Health Benefits of Kefir
Hippocrates said that our food is our medicine and our medicine is our food. Nothing illustrates this more than the probiotic food kefir. Kefir is made using "grains" to ferment any kind of milk (goat, cow, coconut, etc.), incorporating their beneficial organisms to create the cultured product. The grains look like clumps of cauliflower but are actually clusters of healthy yeasts and bacteria.
Kefir is pronounced Ke-Feer', according to the dictionary, but is more commonly pronounced Kee' fir or Keff ' ir. It means "feel good" in Turkish. It is a complete protein and is high in minerals and vitamins, especially the B vitamins. Homemade kefir contains up to 35 strains of good bacteria and yeast (as opposed to yogurt, which contains a handful). Bottled kefir purchased at the store may contain up to 10 strains, but often includes unwanted additives. Kefir, therefore, is best when it's homemade.
According to Gabriel Cousens in his book Rainbow Green Live-Food Cuisine:
Because of kefir's ability to establish healthy bowel flora, it is beneficial in preventing many gastrointestinal disorders. Some researchers have found that kefir also exudes bacterial inhibitory factors, which prevent the growth of harmful bacteria. In this sense, it actually acts as a natural antibiotic. Some studies show that kefir whey neutralizes most pathogenic bacteria within 24 hours.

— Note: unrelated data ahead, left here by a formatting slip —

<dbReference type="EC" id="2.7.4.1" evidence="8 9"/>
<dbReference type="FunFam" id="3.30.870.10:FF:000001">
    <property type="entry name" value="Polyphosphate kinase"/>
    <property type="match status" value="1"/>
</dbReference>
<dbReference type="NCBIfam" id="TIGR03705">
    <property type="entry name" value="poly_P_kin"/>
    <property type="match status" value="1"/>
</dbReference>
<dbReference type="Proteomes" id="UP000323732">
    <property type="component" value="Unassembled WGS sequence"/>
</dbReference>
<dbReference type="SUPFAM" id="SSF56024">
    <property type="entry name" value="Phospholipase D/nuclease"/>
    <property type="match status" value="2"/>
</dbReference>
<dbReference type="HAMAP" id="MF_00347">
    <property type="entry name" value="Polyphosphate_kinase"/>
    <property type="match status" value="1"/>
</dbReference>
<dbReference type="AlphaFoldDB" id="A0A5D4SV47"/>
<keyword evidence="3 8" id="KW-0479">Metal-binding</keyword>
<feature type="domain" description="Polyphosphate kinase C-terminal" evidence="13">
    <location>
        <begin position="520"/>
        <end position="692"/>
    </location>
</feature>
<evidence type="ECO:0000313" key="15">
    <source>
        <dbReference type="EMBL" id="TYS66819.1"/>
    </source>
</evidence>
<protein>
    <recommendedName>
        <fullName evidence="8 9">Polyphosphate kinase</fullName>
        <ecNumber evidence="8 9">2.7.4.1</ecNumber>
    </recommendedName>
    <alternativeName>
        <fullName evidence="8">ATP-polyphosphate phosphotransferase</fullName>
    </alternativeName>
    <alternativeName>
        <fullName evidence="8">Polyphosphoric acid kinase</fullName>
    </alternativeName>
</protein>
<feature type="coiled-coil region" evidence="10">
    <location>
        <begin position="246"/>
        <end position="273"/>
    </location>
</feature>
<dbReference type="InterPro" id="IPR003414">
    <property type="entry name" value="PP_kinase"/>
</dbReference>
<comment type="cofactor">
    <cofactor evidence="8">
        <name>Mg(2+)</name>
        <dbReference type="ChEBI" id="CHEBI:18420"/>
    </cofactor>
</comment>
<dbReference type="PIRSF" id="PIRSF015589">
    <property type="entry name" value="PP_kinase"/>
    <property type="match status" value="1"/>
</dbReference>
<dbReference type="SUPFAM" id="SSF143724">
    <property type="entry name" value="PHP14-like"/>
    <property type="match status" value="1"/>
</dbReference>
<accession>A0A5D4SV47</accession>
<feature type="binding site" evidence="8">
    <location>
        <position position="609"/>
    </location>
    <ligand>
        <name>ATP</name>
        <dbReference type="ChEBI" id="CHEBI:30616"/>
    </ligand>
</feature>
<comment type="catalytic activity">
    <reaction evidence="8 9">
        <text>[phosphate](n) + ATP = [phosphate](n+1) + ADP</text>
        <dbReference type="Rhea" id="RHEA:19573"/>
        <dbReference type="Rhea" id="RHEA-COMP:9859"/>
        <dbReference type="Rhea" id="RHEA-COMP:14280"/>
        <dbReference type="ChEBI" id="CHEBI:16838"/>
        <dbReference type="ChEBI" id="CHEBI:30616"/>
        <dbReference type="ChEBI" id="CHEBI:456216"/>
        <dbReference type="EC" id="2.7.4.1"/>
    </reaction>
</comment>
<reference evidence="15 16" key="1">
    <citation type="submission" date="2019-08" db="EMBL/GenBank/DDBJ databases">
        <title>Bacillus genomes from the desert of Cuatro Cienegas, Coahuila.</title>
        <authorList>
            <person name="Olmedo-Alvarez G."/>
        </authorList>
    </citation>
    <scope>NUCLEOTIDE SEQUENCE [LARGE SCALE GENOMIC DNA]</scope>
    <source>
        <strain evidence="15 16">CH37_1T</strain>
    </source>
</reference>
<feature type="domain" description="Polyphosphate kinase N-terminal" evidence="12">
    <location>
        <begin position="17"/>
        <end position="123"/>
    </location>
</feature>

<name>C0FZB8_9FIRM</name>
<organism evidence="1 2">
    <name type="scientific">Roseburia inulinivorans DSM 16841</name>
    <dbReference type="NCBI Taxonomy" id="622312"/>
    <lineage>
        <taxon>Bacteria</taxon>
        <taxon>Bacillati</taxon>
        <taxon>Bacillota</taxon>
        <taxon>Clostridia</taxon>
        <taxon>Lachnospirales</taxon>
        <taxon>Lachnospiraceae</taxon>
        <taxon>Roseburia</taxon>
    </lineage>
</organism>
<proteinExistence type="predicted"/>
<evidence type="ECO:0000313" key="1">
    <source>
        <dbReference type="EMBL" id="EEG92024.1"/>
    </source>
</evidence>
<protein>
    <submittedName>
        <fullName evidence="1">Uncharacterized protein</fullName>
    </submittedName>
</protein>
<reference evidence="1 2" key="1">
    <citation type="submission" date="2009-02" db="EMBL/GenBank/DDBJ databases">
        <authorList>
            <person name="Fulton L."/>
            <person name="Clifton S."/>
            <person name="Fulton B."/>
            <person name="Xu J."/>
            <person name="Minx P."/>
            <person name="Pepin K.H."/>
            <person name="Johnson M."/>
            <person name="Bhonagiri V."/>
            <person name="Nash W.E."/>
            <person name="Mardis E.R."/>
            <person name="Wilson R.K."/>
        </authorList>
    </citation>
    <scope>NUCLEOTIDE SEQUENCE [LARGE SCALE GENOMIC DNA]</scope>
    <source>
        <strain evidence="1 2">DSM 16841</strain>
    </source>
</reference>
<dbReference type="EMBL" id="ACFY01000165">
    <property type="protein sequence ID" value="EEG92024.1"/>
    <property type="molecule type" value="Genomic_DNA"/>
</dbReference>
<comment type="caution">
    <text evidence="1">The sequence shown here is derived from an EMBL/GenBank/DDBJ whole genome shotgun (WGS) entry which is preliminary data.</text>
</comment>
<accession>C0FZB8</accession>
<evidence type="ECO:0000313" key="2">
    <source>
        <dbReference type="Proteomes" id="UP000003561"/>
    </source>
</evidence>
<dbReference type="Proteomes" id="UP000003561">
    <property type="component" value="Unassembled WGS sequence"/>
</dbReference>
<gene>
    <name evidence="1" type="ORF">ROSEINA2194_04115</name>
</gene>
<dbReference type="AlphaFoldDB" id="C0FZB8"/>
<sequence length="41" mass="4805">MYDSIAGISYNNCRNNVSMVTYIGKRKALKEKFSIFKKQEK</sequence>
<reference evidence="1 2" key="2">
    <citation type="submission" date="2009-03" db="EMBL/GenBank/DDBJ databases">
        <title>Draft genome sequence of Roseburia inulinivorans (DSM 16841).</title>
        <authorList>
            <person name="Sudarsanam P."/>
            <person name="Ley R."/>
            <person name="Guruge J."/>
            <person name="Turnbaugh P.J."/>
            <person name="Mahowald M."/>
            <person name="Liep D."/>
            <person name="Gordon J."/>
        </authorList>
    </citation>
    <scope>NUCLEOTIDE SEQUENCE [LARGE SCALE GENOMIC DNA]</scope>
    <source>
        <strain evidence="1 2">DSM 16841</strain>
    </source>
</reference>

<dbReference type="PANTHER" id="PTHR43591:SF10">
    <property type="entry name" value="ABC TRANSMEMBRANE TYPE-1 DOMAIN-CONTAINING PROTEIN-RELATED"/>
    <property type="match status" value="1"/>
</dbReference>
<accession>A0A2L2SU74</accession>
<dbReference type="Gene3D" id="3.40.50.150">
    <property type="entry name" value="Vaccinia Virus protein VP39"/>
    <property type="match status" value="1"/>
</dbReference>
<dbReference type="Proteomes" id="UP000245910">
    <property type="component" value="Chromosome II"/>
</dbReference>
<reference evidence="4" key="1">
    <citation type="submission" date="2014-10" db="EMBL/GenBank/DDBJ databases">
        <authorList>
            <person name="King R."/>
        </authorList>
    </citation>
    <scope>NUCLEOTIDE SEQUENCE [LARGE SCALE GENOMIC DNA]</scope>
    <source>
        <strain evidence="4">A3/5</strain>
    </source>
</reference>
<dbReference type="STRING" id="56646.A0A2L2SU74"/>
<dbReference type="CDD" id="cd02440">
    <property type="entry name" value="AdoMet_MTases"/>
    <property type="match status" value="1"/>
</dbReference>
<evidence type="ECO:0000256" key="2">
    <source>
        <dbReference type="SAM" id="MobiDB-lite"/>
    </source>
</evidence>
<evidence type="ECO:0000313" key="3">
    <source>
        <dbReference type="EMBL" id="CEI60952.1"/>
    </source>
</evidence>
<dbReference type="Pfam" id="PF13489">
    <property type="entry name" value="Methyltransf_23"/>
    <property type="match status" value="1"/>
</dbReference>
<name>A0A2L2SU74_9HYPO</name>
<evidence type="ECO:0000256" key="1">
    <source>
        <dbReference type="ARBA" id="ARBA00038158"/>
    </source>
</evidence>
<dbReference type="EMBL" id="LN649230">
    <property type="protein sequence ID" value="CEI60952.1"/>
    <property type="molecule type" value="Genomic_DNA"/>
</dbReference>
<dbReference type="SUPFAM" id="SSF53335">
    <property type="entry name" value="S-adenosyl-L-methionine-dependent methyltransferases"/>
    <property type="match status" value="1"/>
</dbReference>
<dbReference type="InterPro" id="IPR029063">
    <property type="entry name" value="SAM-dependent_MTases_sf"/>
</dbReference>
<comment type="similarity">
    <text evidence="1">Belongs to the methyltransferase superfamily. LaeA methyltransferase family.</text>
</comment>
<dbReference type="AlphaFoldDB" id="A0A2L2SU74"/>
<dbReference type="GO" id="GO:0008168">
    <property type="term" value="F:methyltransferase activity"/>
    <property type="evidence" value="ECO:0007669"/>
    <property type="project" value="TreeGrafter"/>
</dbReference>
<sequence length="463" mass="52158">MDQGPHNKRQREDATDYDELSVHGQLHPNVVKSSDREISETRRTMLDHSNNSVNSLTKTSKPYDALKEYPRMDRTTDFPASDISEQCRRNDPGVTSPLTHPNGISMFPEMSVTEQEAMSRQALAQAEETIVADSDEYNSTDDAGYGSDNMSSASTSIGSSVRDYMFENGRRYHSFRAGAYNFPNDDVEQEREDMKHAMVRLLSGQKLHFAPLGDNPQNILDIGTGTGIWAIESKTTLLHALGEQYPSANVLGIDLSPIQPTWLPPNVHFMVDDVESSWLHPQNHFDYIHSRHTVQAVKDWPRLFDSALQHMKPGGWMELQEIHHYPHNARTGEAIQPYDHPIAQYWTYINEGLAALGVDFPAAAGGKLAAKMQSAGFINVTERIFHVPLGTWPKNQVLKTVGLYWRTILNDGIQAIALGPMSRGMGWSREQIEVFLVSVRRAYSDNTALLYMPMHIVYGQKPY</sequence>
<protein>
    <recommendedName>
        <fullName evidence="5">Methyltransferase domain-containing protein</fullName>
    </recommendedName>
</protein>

A peer-reviewed study conducted in Japan found that kefir has the ability to protect against harmful levels of radiation. According to the abstract's conclusion:
This study indicated that kefir protects colonic crypt cells against radiation-induced apoptosis, which was most pronounced in the stem cell region of the crypt The antiapoptotic effect of fermented milk kefir was due to the inhibition of caspase-3 activation.
Dairy kefir also contains tryptophan, one of the essential amino acids known for its calming effect on the nervous system. The tryptophan in kefir, in combination with its calcium and magnesium, makes for a soothing and relaxing drink. And kefir is often fine for those who are lactose-intolerant, because the yeasts and bacteria eat up most if not all of the lactose in the milk.
What about fungal infections like candida? Dr. Orla-Jenson, a noted Danish bacteriologist specializing in dairy research, states that "kefir digests yeast cells and has a beneficial effect on the intestinal flora."
Dominic Anfiteatro, an Australian native, has been studying kefir and its health benefits for years. He considers kefir to be a "probiotic gem" cultured with a "probiotic jewel" (kefir grains). His kefir expertise is unparalleled. Visit his website to find out more.
Once the grains have been procured, kefir is easy to make. See our How to Make Dairy Kefir article for a step-by-step look at the kefir-making process.